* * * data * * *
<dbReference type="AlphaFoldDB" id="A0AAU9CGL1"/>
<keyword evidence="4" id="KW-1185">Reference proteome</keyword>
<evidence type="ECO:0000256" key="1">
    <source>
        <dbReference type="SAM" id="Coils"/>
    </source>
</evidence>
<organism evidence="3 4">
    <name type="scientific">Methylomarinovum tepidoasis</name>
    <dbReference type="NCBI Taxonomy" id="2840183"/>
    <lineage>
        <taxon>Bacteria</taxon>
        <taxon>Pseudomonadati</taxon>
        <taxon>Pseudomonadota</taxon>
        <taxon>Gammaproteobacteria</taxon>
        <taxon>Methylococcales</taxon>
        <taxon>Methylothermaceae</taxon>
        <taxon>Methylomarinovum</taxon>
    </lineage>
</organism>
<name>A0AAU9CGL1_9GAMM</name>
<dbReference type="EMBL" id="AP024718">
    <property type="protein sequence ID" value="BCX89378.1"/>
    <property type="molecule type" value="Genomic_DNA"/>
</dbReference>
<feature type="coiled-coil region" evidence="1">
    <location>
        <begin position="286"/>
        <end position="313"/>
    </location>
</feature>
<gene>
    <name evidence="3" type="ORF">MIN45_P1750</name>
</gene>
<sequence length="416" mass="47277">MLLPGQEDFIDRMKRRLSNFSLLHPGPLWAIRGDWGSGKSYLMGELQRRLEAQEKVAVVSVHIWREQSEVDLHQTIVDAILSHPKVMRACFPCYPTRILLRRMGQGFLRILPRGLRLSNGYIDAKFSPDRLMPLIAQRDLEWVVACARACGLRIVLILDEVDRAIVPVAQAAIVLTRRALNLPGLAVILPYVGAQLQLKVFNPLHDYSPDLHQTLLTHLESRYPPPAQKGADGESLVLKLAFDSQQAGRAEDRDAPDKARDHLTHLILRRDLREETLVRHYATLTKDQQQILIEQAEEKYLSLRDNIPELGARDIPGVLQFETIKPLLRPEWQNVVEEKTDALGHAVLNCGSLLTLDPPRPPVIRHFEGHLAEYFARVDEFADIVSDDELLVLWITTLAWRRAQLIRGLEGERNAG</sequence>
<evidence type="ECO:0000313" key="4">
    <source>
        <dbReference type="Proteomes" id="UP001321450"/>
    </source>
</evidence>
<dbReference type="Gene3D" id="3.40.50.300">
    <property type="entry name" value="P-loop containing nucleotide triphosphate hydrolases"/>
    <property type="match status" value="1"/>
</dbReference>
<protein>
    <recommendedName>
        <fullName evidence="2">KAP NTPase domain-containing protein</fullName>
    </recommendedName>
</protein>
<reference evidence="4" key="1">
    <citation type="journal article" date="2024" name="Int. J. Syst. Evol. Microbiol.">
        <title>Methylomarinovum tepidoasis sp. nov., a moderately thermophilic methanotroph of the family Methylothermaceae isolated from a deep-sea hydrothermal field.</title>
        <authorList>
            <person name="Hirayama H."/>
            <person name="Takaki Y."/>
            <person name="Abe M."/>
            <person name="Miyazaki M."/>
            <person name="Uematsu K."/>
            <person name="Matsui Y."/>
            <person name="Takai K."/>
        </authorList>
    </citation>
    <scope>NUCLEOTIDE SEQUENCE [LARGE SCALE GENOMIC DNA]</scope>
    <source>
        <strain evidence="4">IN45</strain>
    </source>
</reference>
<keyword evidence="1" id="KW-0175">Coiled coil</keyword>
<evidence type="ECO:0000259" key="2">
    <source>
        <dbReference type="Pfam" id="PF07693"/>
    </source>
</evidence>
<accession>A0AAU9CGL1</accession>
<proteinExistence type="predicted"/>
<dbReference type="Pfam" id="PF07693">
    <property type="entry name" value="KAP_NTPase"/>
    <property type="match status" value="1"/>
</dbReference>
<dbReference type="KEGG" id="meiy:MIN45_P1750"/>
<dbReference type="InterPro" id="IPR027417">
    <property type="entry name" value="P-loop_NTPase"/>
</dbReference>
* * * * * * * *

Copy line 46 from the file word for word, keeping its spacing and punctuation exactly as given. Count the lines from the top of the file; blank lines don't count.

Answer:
    <recommendedName>